• Entity (model, entity - represents a row in a table)
  • DTO and assemblers (Data Transfer Object)
  • Request / Response Mappers (turn DTO into a json/xml object)
  • Factories (Factory Pattern, Factory Method Pattern)

DI / SL / IoC

Dependency Injection, Service Locator, Inversion of Control.

We currently use Phalcon\Di as a service locator. This is an anti-pattern however. We have factories and the normal request, response, dispatcher framework components loaded using closures (lazy loading).

We are currently in the process of switching to a DI container that recursively builds out dependencies using constructor injection.

An example:

$di->set('queryFactory', function () use ($di) {
    return new \Example\Query\Factory($di);
}, true);

A service factory would then be injected with the DIC so it can use it to load up service objects.


We have our code organized as such:

  • Example\Controller\UserController, Example\Controller\User\AddressController
  • Example\Service\UserService, Example\Service\User\AddressService
  • Example\Repository\UserRepo, Example\Repository\User\AddressRepository
  • Example\Query\UserQuery, Example\Query\User\AddressQuery
  • Example\Dto\UserDto, Example\Dto\User\AddressDto
  • Example\Entity\UserEntity, Example\Entity\User\AddressEntity

Some factories:

  • Example\Service\Factory
  • Example\Repository\Factory
  • Example\Query\Factory
  • Example\Dto\Factory
  • Example\Entity\Factory


Services are called from controllers. We aim for thin controllers. An example might look like below (formatting for brevity, not PSR standards). Services are responsible for business logic, filtering, validation, etc.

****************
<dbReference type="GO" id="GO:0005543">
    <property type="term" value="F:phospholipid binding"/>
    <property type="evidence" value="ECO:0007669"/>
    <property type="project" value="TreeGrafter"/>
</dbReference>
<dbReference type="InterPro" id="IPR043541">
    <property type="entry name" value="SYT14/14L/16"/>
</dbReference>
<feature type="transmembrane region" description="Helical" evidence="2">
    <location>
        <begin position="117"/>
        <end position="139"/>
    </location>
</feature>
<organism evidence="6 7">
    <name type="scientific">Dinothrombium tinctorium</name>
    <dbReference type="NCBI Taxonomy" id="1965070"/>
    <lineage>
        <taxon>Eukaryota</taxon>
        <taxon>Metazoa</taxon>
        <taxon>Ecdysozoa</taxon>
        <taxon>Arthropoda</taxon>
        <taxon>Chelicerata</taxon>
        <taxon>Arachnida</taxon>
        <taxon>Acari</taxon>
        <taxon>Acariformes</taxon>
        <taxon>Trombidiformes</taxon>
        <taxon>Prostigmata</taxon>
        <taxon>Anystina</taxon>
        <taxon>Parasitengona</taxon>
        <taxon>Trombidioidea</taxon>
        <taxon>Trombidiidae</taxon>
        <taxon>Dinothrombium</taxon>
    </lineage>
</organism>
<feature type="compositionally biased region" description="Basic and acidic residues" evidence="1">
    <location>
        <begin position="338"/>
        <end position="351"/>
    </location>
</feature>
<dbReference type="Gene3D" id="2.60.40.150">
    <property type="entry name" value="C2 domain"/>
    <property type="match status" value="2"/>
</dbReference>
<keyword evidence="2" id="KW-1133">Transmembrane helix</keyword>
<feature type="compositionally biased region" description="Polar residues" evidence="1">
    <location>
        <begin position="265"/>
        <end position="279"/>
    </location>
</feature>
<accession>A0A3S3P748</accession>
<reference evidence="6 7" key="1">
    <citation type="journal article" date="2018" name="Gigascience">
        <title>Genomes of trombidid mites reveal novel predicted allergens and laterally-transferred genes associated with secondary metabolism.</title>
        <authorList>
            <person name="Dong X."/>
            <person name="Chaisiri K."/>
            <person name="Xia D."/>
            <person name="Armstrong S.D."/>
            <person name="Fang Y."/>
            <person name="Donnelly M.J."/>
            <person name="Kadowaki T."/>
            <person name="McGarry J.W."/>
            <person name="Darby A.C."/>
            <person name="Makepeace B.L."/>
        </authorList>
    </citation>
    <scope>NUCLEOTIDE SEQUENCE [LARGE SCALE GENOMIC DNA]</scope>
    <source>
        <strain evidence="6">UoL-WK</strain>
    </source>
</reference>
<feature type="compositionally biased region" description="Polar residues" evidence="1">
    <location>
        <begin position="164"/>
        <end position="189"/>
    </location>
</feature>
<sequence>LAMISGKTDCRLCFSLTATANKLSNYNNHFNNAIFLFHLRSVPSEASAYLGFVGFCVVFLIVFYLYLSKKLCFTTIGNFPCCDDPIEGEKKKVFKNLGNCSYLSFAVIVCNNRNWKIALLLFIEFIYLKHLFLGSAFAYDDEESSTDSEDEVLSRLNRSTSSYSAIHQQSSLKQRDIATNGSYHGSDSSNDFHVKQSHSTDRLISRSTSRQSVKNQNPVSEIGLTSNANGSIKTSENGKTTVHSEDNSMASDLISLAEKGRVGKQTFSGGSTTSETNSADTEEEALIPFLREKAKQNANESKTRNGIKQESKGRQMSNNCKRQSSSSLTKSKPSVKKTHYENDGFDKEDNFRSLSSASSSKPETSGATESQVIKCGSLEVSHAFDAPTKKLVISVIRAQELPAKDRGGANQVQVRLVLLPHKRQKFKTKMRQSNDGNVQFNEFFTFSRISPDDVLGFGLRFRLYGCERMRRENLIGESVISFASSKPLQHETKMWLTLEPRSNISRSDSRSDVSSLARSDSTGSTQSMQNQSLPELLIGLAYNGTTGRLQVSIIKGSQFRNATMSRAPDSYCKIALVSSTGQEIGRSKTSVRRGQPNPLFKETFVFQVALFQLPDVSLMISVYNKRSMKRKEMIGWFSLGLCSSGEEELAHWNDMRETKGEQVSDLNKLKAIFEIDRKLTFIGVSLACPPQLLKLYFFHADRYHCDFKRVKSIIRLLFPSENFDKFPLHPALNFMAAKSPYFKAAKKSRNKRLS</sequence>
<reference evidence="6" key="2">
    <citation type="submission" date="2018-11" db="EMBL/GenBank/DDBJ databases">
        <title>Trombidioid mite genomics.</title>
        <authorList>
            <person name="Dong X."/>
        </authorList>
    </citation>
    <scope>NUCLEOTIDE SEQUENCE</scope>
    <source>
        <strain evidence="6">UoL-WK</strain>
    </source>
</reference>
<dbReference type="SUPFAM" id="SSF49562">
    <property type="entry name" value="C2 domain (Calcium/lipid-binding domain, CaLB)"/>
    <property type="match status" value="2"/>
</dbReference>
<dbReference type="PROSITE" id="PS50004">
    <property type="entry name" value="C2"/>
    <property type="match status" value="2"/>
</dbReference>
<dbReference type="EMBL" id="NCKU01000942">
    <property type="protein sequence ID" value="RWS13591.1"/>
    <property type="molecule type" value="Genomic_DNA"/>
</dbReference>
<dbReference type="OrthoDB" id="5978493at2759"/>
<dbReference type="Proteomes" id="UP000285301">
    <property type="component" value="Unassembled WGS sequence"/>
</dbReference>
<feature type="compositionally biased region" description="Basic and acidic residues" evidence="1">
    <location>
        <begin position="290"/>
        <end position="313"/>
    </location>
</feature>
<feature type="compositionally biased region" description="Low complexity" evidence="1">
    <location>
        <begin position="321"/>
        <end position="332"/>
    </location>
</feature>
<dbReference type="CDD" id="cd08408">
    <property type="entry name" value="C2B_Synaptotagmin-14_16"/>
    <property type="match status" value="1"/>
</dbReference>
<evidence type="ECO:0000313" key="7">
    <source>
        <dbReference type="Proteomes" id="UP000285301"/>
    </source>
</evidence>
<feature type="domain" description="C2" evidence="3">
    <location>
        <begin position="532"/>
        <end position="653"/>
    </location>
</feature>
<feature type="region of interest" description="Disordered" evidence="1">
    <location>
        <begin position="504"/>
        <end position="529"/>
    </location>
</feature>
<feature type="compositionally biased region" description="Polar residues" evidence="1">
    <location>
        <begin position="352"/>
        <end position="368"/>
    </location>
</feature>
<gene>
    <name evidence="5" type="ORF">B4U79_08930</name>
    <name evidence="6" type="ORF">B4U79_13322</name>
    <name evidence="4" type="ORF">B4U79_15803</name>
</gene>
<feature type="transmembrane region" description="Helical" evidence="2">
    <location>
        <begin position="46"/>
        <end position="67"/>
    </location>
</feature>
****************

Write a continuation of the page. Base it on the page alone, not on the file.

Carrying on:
namespace Example\Controller;
class UserController extends BaseController {
    /** GET /users/{id} */
    public function getInstance() {
        // access service factory
        $user = $this->serviceFactory
            // create a service, the context is "user" which just maps to a class via yaml config
                // call the service->findById() and pass in the id from route match
                ->findById($this->dispatcher->getParam('id', 'int'));

The service probably looks like:

namespace Example\Service;
class UserService  {
    public function findById($id) {
        // do some business stuff
        if (!$this->isValidId($id)) { throw Exception; }
        // userRepo is injected or retrieved from service locator
        return $this->userRepo->findById($id);


Also DAO I guess? Repository is responsible for talking to database layer.

To keep repository methods smaller, we break out bigger query building code into query classes when appropriate.

namespace Example\Repository;
class UserRepo  {
    public function findById($id) {
        // queryFactory is injected or retrieved via service locator
        return $this->queryFactory
            // user query factory to return a UserQuery object
                // pass the id to the query object, real implementation could vary
                ->set('id', $id)
                    // the build method just creates a QueryBuilder object (ORM) and returns it


You can probably figure out where the rest of this is going. Some of the design principle stuff we tried to go with was avoiding "new Blah" dependencies in our code (hence factories for everything).

We are also working on switching from service location to injection (better testability).

Things we make big attempts to avoid - singletons, static methods/properties, hard coding of class names, follow PSR standards

PhalconPHP Components

Off the top of my head, we use these:

  • Di
  • Dispatcher
  • Controller
  • Http Request and Response
  • Class autoloader
  • File logger
  • Filter/validator